By Chris Cravens, Coffee Financial
Millennials actually crave financial advice from their grandparents. It seems both generations share similar attitudes about money. So consider sharing your financial wisdom early and often; they’ll listen. You can:
- Refresh Your Memory. Think about how much your first job paid or first car cost. How did you afford big ticket items without the help of your parents? Listen for verbal cues. Questions such as, “Why can’t I have that”? or “How did you save so much?” are good ways to insert your own wisdom and experience.
- Share your Values. Bring up the importance of saving and sharing when gifting money. Help kids allocate their income or monetary gifts among saving, spending, investing and giving to charity or take them to open a savings account.
- Tell Stories. Share anecdotes about saving for your first house or how you bounced back from a bad financial decision.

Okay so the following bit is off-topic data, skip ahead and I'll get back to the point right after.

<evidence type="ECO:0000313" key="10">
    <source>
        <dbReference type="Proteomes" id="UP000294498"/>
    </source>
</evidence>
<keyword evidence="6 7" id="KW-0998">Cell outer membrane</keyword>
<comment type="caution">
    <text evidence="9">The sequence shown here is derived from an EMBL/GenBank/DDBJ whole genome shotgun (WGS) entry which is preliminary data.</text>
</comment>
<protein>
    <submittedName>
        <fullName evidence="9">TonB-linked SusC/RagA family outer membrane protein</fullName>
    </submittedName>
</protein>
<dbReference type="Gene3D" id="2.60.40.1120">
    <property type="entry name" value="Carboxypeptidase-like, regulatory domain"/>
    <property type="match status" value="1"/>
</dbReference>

- Talk About Goal Setting. Use financial goals they’re interested in, such as a new bike or tablet. Help them learn to save and comparison shop.
- Make It Fun. Remember Pay Day and Monopoly? Games can be effective ways to teach financial concepts and enjoy time with your family.
- Share the Power of Education. Discuss opportunities you’ve received (or maybe missed) because of your level of financial know-how. Put grandchildren’s digital prowess to use to find online resources that bolster financial knowledge.
Young adults say: 85% are willing to discuss finances with grandparents. 73% say grandparents already have influence on their finances.
Grandparents say: Only 8% are willing to open this conversation. 30% believe they can influence their grandchildren’s financial habits.